> Before going any further, it should be pointed out that disabling the
> host key checking _significantly_ degrades the security of SSH. I would
> stongly recommend that you consider the other side of the problem:
> Simplifying the management of host keys.
> There are basically three approaches to this issue:
> - Ensure that host keys are preserved across system upgrades/reinstalls,
>    i.e. save the keys prior to an install and restore them afterwards.
> - Providing a centralized location for distributing an 'official'
>    ssh_known_hosts file for your domain. The file could be updated either
>    via an automated process (using ssh-keyscan) or manually. Systems
>    could periodically retrieve the ssh_known_hosts file via wget,
>    cfengine, etc.
> - Host certificates might also be an option. (This assumes that both the
>    the clients and servers are running a recent enough version to support
>    certificates.) In this case, the host key (and certificate does not
>    need to be preserved across system installs. A new cettificate can
>    simply be generated for the system when needed. The advantage that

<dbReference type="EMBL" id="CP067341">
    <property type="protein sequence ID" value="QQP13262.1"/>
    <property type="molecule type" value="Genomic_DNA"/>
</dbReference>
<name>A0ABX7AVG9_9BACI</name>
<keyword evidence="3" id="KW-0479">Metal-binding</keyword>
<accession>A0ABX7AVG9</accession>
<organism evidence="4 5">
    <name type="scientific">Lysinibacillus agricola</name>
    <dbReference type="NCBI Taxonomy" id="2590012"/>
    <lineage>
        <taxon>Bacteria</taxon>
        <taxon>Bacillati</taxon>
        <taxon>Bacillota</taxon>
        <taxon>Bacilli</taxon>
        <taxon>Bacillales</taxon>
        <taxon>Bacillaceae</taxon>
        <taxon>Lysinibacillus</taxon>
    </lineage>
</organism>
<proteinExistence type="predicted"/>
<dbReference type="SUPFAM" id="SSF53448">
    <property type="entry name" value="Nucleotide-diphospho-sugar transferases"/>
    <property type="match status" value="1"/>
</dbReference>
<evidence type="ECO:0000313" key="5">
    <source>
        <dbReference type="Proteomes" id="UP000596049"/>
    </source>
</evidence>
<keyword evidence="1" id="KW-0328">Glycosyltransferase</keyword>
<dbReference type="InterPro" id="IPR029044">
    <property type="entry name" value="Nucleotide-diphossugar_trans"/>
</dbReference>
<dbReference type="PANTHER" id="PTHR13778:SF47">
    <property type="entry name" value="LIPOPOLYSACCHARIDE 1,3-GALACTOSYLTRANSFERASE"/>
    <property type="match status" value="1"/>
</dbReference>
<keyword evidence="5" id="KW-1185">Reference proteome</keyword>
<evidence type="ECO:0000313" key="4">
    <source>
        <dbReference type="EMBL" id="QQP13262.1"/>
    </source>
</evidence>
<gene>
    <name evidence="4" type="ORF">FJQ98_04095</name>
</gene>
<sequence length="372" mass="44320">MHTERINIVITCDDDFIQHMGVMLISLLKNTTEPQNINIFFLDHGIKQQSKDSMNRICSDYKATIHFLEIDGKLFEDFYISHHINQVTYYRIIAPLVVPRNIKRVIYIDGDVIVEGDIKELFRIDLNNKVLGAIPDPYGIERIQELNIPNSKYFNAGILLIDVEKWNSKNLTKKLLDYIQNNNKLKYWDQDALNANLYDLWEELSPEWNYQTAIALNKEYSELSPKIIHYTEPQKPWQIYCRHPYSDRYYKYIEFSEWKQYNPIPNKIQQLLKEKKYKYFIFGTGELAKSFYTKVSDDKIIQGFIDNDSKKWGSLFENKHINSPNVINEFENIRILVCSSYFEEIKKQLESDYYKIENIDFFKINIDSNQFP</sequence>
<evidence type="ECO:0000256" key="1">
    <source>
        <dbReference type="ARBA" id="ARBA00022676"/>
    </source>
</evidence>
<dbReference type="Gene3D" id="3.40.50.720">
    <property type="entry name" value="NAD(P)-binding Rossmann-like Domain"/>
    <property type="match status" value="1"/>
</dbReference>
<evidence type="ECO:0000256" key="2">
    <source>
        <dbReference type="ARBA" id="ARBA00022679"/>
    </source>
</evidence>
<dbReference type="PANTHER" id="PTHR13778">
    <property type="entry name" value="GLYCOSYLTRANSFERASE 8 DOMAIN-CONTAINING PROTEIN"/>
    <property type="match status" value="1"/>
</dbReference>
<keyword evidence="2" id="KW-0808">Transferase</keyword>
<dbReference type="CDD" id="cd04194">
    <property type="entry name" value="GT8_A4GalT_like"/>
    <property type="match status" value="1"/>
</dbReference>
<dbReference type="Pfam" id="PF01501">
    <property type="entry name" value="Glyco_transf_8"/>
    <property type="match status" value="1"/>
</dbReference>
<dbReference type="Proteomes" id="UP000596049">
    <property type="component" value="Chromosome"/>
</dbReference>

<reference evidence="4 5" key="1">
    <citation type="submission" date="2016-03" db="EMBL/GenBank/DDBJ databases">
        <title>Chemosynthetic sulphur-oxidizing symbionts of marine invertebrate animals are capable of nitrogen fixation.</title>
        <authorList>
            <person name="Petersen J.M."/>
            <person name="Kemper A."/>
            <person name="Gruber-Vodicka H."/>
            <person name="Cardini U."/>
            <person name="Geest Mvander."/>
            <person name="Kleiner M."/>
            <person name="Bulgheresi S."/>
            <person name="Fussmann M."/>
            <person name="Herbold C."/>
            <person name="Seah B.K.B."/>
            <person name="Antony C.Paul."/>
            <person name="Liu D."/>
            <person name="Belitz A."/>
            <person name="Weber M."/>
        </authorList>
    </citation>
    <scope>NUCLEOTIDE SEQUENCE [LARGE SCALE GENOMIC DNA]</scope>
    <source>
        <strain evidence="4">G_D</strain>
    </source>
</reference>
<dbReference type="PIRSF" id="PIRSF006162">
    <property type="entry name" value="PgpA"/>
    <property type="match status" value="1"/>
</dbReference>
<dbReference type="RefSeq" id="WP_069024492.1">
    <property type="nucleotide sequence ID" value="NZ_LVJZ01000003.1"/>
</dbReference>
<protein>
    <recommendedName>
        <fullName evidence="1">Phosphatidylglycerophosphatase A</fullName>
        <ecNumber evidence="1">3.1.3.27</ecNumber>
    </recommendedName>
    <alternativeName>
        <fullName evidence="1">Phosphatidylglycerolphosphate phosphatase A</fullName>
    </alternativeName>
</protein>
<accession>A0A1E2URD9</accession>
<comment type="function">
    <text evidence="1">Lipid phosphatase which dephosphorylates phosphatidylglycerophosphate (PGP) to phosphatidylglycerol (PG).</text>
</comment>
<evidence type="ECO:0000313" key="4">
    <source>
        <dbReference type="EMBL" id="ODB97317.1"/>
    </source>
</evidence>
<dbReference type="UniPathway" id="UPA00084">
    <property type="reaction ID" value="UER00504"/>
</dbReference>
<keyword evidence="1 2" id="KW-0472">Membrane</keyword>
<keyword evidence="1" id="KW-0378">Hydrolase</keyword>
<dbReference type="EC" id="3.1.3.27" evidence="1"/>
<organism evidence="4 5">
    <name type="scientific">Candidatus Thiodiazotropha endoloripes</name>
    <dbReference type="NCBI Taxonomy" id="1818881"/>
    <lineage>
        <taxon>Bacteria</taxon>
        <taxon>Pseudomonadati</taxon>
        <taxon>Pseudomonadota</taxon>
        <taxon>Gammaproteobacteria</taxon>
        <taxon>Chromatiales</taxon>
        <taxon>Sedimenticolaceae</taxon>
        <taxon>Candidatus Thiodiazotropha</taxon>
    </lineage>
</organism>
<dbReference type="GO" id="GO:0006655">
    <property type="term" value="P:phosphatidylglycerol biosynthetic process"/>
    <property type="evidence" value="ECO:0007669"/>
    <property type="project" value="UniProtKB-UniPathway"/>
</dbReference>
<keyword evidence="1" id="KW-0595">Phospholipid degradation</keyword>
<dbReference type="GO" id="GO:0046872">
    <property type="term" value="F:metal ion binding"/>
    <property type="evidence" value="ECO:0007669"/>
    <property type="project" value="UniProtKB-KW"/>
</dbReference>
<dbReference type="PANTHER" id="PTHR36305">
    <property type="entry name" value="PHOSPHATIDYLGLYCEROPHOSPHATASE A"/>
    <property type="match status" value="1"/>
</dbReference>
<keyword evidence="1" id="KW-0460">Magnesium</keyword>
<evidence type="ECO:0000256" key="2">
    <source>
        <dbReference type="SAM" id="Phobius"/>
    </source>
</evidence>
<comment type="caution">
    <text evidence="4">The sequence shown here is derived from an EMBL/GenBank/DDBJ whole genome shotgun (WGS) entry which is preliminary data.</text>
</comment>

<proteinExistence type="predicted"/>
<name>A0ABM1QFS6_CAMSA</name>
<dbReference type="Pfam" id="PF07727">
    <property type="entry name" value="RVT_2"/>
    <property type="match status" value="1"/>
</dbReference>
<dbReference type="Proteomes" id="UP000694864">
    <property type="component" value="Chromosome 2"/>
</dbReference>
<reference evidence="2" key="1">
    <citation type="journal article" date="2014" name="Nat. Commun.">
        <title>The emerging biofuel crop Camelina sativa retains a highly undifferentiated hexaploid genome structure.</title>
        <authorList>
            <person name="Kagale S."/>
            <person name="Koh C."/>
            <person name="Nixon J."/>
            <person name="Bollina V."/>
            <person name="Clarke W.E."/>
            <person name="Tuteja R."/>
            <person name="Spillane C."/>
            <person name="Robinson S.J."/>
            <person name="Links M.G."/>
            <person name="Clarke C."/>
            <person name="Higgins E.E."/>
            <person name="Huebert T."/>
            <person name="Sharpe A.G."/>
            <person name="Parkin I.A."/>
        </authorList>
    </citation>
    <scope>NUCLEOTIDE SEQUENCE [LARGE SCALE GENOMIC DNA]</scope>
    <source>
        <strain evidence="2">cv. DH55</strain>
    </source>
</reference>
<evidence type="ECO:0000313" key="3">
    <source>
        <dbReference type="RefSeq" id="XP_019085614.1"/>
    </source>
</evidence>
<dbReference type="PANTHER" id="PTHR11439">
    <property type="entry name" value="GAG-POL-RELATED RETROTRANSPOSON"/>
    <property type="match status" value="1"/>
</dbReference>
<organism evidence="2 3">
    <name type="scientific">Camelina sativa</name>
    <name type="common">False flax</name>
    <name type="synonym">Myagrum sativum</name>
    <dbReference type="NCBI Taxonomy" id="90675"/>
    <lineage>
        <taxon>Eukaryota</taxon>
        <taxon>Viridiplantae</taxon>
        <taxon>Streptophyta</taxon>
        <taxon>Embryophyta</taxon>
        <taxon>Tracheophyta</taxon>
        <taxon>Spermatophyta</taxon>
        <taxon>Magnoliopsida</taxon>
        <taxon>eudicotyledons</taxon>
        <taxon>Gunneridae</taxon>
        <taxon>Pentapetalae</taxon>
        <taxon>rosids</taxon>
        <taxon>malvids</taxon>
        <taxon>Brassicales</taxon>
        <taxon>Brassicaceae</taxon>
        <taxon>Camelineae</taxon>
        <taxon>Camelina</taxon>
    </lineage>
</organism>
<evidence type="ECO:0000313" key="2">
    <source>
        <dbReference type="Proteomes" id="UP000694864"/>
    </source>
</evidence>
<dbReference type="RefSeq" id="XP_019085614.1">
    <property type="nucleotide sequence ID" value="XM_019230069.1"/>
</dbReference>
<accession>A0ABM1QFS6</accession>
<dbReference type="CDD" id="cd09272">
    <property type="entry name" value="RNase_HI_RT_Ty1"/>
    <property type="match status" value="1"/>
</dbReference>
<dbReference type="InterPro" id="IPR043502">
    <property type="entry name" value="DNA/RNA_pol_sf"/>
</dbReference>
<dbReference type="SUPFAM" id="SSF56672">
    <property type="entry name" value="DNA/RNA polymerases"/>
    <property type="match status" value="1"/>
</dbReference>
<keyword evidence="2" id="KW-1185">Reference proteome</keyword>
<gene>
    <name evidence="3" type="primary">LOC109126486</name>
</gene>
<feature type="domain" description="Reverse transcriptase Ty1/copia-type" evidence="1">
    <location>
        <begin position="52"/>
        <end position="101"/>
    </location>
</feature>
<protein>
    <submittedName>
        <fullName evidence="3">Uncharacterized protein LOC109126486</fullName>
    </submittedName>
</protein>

>    this method has is that maintenance of the ssh_known_hosts file is
>    minimal.
>> * inside our domain: "StrictHostKeyChecking no" and "UserKnownHostsFile
>> /dev/null".
>> * into the Wild: "StrictHostKeyChecking yes" and "UserKnownHostsFile
>> ~/.ssh/known_hosts".
>> And now my problem:
>> The easiest way to sort target hosts, I thought, was to select our
>> domain in ssh_config:
>> # inside
>> Host *.our_domain
>>     parameters
>> # outside
>> Host *
>>     parameters
>> However, the hostname used is the one written in the command, I suppose:
>> "ssh a_host.our_domain" works fine! But "ssh a_host" does not. Of course
>> we all avoid writing our domain. So I wanted to check whether a domain
>> is provided (a point "." should exist):
>> # inside
>> Host !*.*
>>     parameters
>> # outside
>> Host *
>>     parameters
>> Unfortunately it doesn't work... I tried many other possibilities but
>> all failed. Is there a solution to that problem? If yes how to do? If
>> not is it a bug? Thanks for your help.
>> Jean-Michel.
>> _______________________________________________
> The second approach (with Host *.* and Host *) should work. However, you
> might want to also include a Host *.your.domain section in case a local
> FQDN is used. Note also that if you have occasion to ssh to an explicit
> IP address, the Host *.* section would be used unless you have made
> other provisions. You might want something like:
> Host *.your.domain xxx.yyy.zzz.*
> 	blah blah
> Host *.*
> 	blah blah
> Host *
> 	blah blah
> Note that ssh uses the first instance of an applicable parameter, not
> simply the parameters from the first applicable section. Thus if you set
> some parameters in the Host * section, you will want to explicitly set
> those parameters in the other sections as well. For example, if you set
> UserKnownHostsFile in the Host * section. You will need to explicitly
> set it in the other sections.